The Republican race for the Presidency has effectively been winnowed down to John McCain and Mitt Romney.
The former's record on immigration is firmly established. He led the Republican charge against Proposition 200 in 2004, which was ultimately approved of and passed by 56%-44% of Arizonans. He put forward the McCain-Kennedy amnesty bill. Americans for Better Immigration (run by NumbersUSA), which grades all members of Congress based on their immigration-related voting records, gives him a 'D'.
Mitt Romney is more of a question mark. His past Congressional donations do not reveal a pattern regarding their respective stances on immigration, although on net they've gone to those who are slightly more restrictive than Congress as a whole. He did little one way or another regarding illegal immigration while Governor of Massachusetts. On the campaign trail, Romney's gone after Giuliani for NYC's status as a sanctuary city under his mayorship, and he's criticized McCain for the aforementioned amnesty bill.
It's evident, at least in the blogosphere, many of those who plan to vote on the Republican side during the primaries are not particularly impressed by either candidate.
What about our elected leaders? With apologies to Machiavelli, perhaps the first method for measuring a man on the sincerity of his positions on immigration is to look at the legislative men he has behind him. Thus far, Romney has received 42 Congressional endorsements. There have been 36 for McCain.
Using AfBI's gradecard scoring system, I tracked the performance of those 78 congress critters. Regarding the way AfBI makes the grade calculations, in an attempt to remain as objective as possible, they are based on immigration reduction rather than looking at the nuances in legislation dealing with illegal immigration. They treat H-2A and H-1B visas in an equally negative light. If you see unskilled immigration from Latin America as disastrous but favor some sort of limited merit immigration system for the cream of the world's crop, it may not be optimal. But as the most comprehensive measure available, it is useful.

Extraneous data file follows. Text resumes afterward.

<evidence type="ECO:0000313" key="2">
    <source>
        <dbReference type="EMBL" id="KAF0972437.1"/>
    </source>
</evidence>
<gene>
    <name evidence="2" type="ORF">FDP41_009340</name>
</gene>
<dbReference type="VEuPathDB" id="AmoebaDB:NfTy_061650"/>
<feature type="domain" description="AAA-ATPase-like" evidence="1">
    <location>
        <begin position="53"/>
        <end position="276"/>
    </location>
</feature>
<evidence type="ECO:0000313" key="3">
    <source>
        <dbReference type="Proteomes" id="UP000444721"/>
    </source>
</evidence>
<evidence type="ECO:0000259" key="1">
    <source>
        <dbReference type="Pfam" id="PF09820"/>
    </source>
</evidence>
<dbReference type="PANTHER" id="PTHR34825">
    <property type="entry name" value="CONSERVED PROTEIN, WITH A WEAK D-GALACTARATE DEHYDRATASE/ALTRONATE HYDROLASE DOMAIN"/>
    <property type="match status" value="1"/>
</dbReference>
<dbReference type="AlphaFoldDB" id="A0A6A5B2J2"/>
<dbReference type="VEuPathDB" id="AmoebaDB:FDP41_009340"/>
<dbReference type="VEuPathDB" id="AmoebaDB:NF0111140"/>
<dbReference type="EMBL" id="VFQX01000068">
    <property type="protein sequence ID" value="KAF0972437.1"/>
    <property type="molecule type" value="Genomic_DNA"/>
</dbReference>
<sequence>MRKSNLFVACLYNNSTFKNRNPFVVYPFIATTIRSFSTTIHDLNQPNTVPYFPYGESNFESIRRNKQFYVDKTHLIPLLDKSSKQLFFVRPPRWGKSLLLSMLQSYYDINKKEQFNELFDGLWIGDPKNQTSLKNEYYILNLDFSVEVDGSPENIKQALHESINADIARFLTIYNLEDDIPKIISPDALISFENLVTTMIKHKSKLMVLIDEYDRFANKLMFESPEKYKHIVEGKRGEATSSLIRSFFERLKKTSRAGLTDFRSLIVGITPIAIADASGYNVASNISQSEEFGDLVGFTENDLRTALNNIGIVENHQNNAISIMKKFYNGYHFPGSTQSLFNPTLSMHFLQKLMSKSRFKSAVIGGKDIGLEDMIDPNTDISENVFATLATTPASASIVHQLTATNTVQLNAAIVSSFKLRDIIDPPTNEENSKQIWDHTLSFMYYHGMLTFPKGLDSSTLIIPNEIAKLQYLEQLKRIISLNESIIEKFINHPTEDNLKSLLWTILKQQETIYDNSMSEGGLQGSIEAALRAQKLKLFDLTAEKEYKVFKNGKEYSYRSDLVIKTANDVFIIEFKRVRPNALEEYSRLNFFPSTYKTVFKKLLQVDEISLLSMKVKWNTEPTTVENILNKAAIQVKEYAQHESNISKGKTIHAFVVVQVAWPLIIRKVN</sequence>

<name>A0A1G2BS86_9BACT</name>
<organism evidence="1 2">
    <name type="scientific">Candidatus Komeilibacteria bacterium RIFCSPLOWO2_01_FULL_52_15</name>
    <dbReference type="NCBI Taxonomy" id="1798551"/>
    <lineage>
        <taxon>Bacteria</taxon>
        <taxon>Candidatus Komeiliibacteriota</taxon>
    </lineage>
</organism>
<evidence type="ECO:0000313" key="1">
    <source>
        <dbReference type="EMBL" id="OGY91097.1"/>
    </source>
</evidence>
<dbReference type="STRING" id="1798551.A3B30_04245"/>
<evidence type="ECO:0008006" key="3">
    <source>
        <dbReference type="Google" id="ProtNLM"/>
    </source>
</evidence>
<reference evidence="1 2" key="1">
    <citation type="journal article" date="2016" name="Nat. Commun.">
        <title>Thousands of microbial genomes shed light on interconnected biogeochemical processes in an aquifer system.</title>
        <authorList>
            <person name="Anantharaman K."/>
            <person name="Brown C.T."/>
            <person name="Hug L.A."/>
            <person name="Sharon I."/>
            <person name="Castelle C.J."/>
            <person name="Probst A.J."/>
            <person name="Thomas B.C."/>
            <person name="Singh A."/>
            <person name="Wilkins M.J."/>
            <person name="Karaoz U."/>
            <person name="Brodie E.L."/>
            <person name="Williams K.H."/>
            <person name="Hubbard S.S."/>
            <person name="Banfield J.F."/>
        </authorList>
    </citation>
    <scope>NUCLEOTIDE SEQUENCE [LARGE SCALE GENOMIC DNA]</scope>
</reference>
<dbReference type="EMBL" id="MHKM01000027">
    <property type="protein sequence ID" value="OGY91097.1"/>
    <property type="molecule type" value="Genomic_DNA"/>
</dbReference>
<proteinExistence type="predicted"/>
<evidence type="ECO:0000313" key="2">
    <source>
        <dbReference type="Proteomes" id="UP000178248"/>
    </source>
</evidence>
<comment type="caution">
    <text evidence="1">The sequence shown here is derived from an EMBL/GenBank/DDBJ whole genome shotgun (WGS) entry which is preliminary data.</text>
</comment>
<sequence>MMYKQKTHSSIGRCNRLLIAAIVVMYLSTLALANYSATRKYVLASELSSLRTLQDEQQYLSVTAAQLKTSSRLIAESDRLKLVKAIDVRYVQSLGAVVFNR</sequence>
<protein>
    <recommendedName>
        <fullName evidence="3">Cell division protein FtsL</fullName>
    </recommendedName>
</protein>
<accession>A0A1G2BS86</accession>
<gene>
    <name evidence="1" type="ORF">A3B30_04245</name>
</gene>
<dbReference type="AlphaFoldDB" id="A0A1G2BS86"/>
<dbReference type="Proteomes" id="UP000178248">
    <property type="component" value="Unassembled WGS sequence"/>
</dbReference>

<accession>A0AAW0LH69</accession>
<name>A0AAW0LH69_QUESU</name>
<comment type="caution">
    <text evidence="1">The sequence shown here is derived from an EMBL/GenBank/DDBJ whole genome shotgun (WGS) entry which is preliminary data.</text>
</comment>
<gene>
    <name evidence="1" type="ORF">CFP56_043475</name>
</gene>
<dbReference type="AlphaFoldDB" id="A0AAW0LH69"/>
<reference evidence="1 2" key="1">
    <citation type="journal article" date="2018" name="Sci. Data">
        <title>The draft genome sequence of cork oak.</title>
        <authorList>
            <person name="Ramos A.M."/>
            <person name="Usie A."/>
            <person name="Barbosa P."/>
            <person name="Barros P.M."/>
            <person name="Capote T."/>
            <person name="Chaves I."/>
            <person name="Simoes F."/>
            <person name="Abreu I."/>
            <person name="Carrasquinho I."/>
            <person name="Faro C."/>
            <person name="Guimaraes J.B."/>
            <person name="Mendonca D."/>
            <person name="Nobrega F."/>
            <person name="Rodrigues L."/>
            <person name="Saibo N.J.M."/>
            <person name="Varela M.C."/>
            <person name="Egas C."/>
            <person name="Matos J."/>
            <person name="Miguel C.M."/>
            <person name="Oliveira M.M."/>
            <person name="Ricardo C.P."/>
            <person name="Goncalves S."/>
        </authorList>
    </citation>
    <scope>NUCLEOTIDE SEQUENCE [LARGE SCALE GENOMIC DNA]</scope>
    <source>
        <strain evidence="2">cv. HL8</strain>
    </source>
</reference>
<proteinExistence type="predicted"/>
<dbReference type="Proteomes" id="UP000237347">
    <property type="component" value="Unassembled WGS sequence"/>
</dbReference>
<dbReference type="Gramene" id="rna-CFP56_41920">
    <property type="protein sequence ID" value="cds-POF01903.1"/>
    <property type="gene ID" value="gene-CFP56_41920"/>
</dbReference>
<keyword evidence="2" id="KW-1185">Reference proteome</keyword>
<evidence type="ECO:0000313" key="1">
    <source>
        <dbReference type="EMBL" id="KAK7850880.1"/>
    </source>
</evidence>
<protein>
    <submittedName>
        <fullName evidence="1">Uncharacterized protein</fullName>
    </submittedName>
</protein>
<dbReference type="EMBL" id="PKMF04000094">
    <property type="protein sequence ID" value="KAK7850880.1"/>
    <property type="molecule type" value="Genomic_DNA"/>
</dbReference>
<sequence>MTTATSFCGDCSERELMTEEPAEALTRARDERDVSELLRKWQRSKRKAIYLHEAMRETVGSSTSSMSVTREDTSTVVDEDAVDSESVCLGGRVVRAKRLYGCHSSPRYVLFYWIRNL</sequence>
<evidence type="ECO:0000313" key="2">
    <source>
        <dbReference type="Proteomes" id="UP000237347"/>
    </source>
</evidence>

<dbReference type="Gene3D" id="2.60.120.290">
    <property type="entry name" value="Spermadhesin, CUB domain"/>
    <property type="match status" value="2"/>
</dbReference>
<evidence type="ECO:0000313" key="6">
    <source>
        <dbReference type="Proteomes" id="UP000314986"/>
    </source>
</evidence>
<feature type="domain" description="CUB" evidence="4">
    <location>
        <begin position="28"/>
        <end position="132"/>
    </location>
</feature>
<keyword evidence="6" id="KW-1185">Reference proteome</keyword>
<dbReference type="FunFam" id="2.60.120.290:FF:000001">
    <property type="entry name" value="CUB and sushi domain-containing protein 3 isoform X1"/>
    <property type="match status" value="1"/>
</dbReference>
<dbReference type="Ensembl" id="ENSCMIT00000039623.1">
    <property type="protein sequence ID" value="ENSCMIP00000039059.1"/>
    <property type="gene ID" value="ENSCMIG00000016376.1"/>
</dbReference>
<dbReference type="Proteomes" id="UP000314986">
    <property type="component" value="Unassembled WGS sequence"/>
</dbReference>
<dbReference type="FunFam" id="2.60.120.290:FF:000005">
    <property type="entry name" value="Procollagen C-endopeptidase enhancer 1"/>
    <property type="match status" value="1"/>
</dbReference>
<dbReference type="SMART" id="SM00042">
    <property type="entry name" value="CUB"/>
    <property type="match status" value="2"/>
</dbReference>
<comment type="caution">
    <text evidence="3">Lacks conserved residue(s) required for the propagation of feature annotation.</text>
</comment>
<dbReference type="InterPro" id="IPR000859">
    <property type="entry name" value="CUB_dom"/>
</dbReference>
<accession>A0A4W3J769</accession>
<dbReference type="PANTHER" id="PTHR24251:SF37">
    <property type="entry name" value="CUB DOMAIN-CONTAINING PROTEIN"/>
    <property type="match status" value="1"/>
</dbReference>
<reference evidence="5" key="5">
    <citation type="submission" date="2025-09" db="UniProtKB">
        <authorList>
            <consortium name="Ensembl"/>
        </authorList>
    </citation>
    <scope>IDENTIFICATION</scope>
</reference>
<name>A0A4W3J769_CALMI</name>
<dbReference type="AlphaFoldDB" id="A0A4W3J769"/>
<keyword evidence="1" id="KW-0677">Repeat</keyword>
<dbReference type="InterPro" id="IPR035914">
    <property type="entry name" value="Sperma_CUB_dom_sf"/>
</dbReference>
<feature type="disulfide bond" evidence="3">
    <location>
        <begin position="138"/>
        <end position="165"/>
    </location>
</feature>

Romney's backers have a restrictionist GPA of 3.4 to the McCain crowd's 2.4. That's substantial. Of course, these endorsements are influenced by a whole host of considerations, of which Romney's perceived alignment with their legislative agenda on immigration is just one. But Romney does better than the GOP as a whole, while McCain performs even worse than the slate of Republicans who were thrown out in the '06 midterms--and that was a group of relatively open-borders Republicans--not to mention the party as a whole.
John Savage suggests that Mormonism tends to encourage a universalist one-worlder view. The implication is that Romney might, like McCain and Huckabee (only Ron Paul has been consistent in his opposition to things like the Visa Lottery system and the anchor-baby interpretation of the 14th Amendment), want to keep the flood gates open even though he's said otherwise during the campaign.
It's possible, but I don't see much indication that it is probable. Romney doesn't appear to wear his religion on his sleeve (although he does not smoke or drink), and it's hard to determine much about an individual based on the average tendencies of the demographic group he belongs to. In his 2004 book, Mormonism is apparently not a focal point (in making this assumption I'm going off of Amazon reader reviews--I've not read the book myself).
While Mormonism, like the gamut of Protestant denominations and Catholicism, is ecumenical by nature, Judaism is not. Yet Jews are consistently less restrictionist than Protestants or Catholics. A comprehensive Zogby survey found self-described 'born again' Christians to be the most strongly in favor of reducing immigration levels among the major religious classifications considered.
The circumstantial evidence points to Romney as a better choice than McCain for Republican primary voters concerned about immigration into the US.